I've been back in Scotland for a week and I'm in limbo. Alan is incommunicado in Fife and I'm sleeping on the floor in my parents living room. Roll on the days of flat hunting! I can't wait until we get our own place!

Fuji Rock was incredible - and not just for the t-shirt ques. We got to see the Zutons and Snow Patrol interviewed up close and personal (oh and Dirty Pretty Things too but they don't count). It was hysterical to see the people in the Zutons and Snow Patrol looking as bewildered, scared and amazed at the Japanese audiences' questions as I was with the questions put to me in Daito High school...

I don't have proper net access so this is me ending it here...I will update properly as soon as BT get themselves sorted.

London Calling
Well, this is the last night Alan and I will be spending in Senmaya. Yesterday evening we said farewell to Yoronotaki and tonight we will eat our last torinikyu chahan at the yellow Chinese place.

Today I slept while Alan watched Darkman and then we went to Senmaya's Summer Night Music Festival. It was great. We got a lift by one of the boys in the band (Yoshi from the Joes). I took a lot of photos of this crazy frontman who is probably Joe Strummer's number one fan. We drank beeru, ate kebabs and got to watch tiny children be taught how to clap along to punk music. The festival was outdoors in the middle of the countryside and was a terrific way to end our time in Senmaya. Expect photos as soon as I'm home and Danny boy sacrifices half an hour of PC time to let me upload them. Of course they might be somewhat overshadowed by the pics of me and Anthony Kiedis drinking green tea together...

And so to the plan...

Tomorrow morning Alan's Stubborn teachers from his stubborn school will be round to inspect the apartment and no doubt complain. Then we are off to Surisawa where we are stranded for two nights. Then it's the shink to Tokyo, a night in Tokyo and then off to Fuji Rock on Thursday morning to set up the tent as near to the free hot spring as possible! Three days of RRRRROCK will follow where Alan will no doubt get sun burned and come home looking like Dr Zoidberg, I'll drink too much beer and miss the chili peppers and Maire will bring out her Irish dancing outfit and impress the entire festival with her moves...on the Green Stage no doubt.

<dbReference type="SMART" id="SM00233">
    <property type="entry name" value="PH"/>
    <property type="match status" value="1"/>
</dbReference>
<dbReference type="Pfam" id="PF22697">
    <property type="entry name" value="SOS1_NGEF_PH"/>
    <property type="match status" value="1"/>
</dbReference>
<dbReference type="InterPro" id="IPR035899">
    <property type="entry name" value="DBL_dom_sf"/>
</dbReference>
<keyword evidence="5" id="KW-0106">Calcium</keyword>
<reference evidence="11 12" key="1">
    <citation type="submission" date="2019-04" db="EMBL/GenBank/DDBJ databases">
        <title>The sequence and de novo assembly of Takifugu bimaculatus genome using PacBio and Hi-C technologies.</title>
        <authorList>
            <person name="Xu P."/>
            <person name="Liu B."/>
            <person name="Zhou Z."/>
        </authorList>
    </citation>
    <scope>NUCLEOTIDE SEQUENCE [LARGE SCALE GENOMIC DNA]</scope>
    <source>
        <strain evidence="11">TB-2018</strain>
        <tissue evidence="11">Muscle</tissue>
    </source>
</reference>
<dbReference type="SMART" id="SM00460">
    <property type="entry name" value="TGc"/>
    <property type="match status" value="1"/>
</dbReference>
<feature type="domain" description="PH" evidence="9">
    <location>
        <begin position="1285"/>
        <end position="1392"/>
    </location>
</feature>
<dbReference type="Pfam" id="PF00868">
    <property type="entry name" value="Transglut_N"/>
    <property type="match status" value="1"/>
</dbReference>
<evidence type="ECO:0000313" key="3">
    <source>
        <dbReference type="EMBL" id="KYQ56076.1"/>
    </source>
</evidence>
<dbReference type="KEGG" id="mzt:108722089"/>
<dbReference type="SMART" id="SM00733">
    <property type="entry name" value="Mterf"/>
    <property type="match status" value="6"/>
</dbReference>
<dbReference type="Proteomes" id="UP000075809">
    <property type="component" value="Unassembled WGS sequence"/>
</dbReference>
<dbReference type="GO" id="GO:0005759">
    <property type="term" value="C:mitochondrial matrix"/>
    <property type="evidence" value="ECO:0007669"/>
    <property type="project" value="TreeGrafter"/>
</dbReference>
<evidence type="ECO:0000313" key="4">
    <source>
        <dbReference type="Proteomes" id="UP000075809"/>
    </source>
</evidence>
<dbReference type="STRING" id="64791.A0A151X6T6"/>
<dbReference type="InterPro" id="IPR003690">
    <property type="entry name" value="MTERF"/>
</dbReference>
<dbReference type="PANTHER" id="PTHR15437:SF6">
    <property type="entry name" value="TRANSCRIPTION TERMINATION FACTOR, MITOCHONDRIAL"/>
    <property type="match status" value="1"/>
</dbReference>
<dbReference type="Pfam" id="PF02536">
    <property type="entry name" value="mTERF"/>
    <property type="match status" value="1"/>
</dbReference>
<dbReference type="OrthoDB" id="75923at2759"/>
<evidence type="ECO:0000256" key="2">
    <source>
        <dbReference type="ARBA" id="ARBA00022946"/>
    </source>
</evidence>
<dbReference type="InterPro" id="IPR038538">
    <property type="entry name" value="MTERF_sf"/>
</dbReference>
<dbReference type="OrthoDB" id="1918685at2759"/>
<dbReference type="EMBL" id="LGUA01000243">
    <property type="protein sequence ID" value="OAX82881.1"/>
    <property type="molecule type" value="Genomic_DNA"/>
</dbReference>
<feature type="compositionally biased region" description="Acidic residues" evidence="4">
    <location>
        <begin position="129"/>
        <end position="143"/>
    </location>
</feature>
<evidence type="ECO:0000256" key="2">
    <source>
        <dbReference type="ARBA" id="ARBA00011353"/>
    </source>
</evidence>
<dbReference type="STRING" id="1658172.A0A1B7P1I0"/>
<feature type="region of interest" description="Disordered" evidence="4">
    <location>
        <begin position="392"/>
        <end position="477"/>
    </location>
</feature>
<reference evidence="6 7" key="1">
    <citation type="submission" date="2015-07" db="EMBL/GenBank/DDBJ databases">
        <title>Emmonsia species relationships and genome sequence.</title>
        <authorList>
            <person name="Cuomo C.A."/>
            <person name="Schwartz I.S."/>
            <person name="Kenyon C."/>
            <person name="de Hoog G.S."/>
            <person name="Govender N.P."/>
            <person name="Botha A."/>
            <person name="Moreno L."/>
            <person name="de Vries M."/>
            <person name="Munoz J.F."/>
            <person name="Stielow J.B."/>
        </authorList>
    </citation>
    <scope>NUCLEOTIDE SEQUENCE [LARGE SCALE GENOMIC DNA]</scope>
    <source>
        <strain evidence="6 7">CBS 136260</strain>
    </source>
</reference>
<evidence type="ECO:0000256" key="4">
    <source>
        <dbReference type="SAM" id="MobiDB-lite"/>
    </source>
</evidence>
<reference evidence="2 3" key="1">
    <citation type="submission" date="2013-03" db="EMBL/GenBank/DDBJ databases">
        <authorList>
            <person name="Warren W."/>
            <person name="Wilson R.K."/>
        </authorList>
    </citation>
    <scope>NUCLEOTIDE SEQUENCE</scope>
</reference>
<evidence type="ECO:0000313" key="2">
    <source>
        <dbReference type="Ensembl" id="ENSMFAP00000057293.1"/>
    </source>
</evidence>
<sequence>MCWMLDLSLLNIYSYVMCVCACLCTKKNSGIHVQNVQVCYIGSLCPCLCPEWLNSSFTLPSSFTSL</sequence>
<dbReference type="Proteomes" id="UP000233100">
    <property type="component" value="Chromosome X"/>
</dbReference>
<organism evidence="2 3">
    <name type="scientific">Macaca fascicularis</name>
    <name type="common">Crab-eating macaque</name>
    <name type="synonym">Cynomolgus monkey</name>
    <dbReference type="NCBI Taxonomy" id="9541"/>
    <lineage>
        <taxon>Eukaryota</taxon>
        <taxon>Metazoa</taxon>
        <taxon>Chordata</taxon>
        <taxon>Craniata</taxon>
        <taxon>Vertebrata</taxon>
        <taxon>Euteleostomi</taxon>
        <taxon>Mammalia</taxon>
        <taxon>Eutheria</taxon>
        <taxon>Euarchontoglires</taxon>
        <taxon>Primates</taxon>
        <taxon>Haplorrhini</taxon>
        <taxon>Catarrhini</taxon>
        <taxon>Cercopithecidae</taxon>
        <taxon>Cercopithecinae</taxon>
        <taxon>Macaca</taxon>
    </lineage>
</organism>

Then another couple of nights in Tokyo probably reliving our infamous arrival and dancing with prostitutes until 6 in the morning. Then we fly home via London Heathrow (getting to Edinburgh at 17.25pm on the 2nd August for my parentals benefit!)

And let me conclude with the sentiments of Katoh sensei: "Bon voyage! Even though you are not traveling home by ship."

All things..
Well it's over. I've finished my last ever teaching class and in one hour and 35 minutes I will walk out of Ohara Senior High school and never return. And I'm happy. Very happy. I can't wait to be home looking for a job, a flat and re-discovering the delights of Glasgow and Edinburgh.

It will be fantastic to be building up a life that I actually want rather than enduring one that had been deserted by several others before me and provided little opportunities for improvements! My own life,following its own pattern, and not restricted to using the same teapot, the same walk to school, the same herbs, even the same goldfish (jesus christ!) as previous JETs.


*expect a nostalgic post about life in Japan around three weeks after I'm home -when I'm fed up looking for a job and flat and I can't take another bite of macaroni cheese or I'll kill myself.

Goodbye Daito
Today is my last day at Daito High school. It has been hectic up until now but, as the teacher seems to have forgotten about my last ever team teaching class here, it seems things are going to go out with a fizzle.

One thing does cheer me up though...and that is that I've just recieved some written goodbye messages from the 2nd year classes with some rather alarming results. Here are the highlights:

"Dear KATHLEEN. Thank you. See you again. I wish a good fight. Misa."

"Dear kathleen. See you next time!! Bye Bye."

"I'll miss you. I'm looking forward to meeting you."

"Dear: Kathleen. You are funny teacher!! Until now, thank you very much!! See you next again. From: Erika"

"DEAR Kathleen. Yeah!! Yeah!! In vigour. Enjoy your life. From Yuri."

"Dear Kathleen. Please hold out in the future. From Manami"

"Dear Kathleen. You are strange teacher!! until now, thank you very much. You are beautiful teacher. See you next again."

"Dear Kathleen. I'm said!! You liked it. I don't forget talking with you. Please hold out energetically. Ayayna"

And finally...

"DEAR Kathleen. HELLO. I don't forget talking with you!! It was painful more together. Let's hold out together toward a dream. I want to go to Britain someday!! Please maintain nice Buddy indefinitely. I want also to blossom into a beautiful girl like you :-) Happily with the box friend...Good bay. Kei"

Alan's successor has confirmed she will take everything including the DOUBLE BED!

Intellectual Intercourse or failure thereof
"Sexual intercourse began in nineteen sixty-three (Which was rather late for me) between the end of the Chatterley ban and the Beatles' first LP."
- Philip Larkin

Will the insanity never end? It is pouring down relentlessly today and the constant noise of dripping water combined with the frustrating incidents of yesterday are causing me to feel a sort of restless impatience that only people stuck unwillingly in the middle of nothingness* for twelve months will understand.

And so to yesterday...

A certain school are constantly outdoing themselves in their race to be the most unreasonable, stubborn and stupid workplace in Iwate. This (and other situations like it) is why ALTs in Japan need a union. It would be ridiculous of me to get into the nitty gritty details here and bore you into (at the very least) a coma but hopefully several well placed paragraphs will be enough.

A teacher at stubborn school organised our flight after lying to us and saying we weren't allowed to do it ourselves. This teacher then passed on the information to my school. However, the information Alan recieves from this teacher is always different from the information my school recieves. These differences are sufficient to cause complications for us resulting in the possibility that we don't get the same flight home. However, when Alan questions the teacher about this she is stubborn, evasive and changes the subject (usually round to a rather baffling and incoherent attempt to criticise him about something unrelated).